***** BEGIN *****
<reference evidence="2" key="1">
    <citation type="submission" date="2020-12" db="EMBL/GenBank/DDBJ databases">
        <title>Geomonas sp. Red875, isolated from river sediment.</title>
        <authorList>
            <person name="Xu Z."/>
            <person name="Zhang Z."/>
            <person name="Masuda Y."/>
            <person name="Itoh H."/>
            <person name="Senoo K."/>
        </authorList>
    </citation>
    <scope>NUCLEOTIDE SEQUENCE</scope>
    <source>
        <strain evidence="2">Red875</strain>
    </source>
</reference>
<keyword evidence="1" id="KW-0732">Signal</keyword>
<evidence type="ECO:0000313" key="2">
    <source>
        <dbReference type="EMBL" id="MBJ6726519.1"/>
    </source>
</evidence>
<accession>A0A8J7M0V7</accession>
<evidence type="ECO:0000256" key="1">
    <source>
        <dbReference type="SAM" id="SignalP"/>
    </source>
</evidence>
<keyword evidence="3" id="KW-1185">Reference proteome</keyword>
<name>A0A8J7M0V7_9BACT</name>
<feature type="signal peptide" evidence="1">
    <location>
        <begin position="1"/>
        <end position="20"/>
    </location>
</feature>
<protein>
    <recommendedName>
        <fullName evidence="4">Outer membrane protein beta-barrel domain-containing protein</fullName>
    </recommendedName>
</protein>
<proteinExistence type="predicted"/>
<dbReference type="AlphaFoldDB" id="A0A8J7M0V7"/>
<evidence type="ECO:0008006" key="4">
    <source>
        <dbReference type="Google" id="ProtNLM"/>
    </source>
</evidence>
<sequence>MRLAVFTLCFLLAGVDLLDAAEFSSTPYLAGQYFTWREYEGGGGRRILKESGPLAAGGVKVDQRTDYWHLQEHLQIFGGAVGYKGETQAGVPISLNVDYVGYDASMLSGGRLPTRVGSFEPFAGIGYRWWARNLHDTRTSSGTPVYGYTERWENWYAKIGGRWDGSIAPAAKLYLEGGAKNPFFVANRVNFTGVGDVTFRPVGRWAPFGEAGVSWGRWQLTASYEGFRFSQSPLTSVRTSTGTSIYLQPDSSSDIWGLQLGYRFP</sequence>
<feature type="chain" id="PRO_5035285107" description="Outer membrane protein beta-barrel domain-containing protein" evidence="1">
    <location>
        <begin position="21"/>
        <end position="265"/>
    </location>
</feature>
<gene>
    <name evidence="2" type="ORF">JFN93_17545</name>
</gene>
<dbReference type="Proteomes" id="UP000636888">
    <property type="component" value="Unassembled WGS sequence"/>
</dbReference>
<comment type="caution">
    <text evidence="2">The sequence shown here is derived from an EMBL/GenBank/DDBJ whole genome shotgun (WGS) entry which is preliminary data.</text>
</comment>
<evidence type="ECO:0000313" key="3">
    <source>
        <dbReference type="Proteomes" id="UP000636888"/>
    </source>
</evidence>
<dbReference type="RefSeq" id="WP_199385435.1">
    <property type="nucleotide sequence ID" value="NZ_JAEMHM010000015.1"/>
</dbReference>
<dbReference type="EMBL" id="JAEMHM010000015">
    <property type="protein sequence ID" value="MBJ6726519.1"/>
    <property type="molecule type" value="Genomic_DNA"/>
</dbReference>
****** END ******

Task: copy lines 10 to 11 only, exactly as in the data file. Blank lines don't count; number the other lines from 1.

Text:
        </authorList>
    </citation>